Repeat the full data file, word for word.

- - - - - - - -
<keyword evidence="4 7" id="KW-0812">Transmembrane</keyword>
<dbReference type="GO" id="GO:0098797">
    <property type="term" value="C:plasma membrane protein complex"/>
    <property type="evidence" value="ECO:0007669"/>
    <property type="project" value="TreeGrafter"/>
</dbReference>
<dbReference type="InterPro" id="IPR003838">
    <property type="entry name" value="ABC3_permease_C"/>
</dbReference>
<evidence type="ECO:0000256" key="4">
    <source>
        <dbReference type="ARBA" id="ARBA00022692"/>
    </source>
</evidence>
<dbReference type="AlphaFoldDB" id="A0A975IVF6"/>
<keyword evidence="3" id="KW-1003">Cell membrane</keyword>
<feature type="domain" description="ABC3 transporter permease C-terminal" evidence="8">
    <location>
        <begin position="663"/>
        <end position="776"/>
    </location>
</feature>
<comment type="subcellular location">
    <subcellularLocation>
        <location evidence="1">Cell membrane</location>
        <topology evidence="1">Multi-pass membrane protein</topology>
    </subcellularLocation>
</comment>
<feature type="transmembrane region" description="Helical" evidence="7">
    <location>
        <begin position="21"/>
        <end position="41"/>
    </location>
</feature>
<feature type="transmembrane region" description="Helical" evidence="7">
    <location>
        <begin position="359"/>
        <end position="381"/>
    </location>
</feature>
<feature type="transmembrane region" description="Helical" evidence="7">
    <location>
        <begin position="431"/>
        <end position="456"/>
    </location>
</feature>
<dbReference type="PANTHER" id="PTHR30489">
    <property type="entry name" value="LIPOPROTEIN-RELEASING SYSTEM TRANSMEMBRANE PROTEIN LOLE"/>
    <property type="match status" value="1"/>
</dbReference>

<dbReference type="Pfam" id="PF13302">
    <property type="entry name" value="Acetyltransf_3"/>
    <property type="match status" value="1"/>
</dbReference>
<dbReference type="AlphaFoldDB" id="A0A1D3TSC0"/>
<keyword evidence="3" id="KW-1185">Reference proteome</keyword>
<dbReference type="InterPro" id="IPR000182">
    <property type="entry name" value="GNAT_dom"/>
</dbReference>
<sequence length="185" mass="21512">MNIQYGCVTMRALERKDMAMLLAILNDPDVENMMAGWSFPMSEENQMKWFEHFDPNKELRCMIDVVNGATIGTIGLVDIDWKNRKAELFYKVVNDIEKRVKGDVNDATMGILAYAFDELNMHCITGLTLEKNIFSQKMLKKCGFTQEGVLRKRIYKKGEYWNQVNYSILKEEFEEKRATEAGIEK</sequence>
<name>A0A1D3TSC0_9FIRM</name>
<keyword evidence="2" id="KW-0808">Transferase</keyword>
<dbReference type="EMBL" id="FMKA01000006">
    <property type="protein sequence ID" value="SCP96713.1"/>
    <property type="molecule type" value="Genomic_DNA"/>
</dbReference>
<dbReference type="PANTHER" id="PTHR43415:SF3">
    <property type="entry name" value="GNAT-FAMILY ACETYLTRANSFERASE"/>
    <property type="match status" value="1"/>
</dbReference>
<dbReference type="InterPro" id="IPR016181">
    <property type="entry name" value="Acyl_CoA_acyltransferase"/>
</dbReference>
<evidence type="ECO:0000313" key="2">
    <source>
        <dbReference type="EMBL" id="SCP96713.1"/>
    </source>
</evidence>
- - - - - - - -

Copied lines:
<keyword evidence="4 7" id="KW-0812">Transmembrane</keyword>
<dbReference type="GO" id="GO:0098797">
    <property type="term" value="C:plasma membrane protein complex"/>
    <property type="evidence" value="ECO:0007669"/>
    <property type="project" value="TreeGrafter"/>
</dbReference>
<dbReference type="InterPro" id="IPR003838">
    <property type="entry name" value="ABC3_permease_C"/>
</dbReference>
<evidence type="ECO:0000256" key="4">
    <source>
        <dbReference type="ARBA" id="ARBA00022692"/>
    </source>
</evidence>
<dbReference type="AlphaFoldDB" id="A0A975IVF6"/>
<keyword evidence="3" id="KW-1003">Cell membrane</keyword>
<feature type="domain" description="ABC3 transporter permease C-terminal" evidence="8">
    <location>
        <begin position="663"/>
        <end position="776"/>
    </location>
</feature>
<comment type="subcellular location">
    <subcellularLocation>
        <location evidence="1">Cell membrane</location>
        <topology evidence="1">Multi-pass membrane protein</topology>
    </subcellularLocation>
</comment>
<feature type="transmembrane region" description="Helical" evidence="7">
    <location>
        <begin position="21"/>
        <end position="41"/>
    </location>
</feature>
<feature type="transmembrane region" description="Helical" evidence="7">
    <location>
        <begin position="359"/>
        <end position="381"/>
    </location>
</feature>
<feature type="transmembrane region" description="Helical" evidence="7">
    <location>
        <begin position="431"/>
        <end position="456"/>
    </location>
</feature>
<dbReference type="PANTHER" id="PTHR30489">
    <property type="entry name" value="LIPOPROTEIN-RELEASING SYSTEM TRANSMEMBRANE PROTEIN LOLE"/>
    <property type="match status" value="1"/>
</dbReference>

<dbReference type="Pfam" id="PF13302">
    <property type="entry name" value="Acetyltransf_3"/>
    <property type="match status" value="1"/>
</dbReference>
<dbReference type="AlphaFoldDB" id="A0A1D3TSC0"/>
<keyword evidence="3" id="KW-1185">Reference proteome</keyword>
<dbReference type="InterPro" id="IPR000182">
    <property type="entry name" value="GNAT_dom"/>
</dbReference>
<sequence length="185" mass="21512">MNIQYGCVTMRALERKDMAMLLAILNDPDVENMMAGWSFPMSEENQMKWFEHFDPNKELRCMIDVVNGATIGTIGLVDIDWKNRKAELFYKVVNDIEKRVKGDVNDATMGILAYAFDELNMHCITGLTLEKNIFSQKMLKKCGFTQEGVLRKRIYKKGEYWNQVNYSILKEEFEEKRATEAGIEK</sequence>
<name>A0A1D3TSC0_9FIRM</name>
<keyword evidence="2" id="KW-0808">Transferase</keyword>
<dbReference type="EMBL" id="FMKA01000006">
    <property type="protein sequence ID" value="SCP96713.1"/>
    <property type="molecule type" value="Genomic_DNA"/>
</dbReference>
<dbReference type="PANTHER" id="PTHR43415:SF3">
    <property type="entry name" value="GNAT-FAMILY ACETYLTRANSFERASE"/>
    <property type="match status" value="1"/>
</dbReference>
<dbReference type="InterPro" id="IPR016181">
    <property type="entry name" value="Acyl_CoA_acyltransferase"/>
</dbReference>
<evidence type="ECO:0000313" key="2">
    <source>
        <dbReference type="EMBL" id="SCP96713.1"/>
    </source>
</evidence>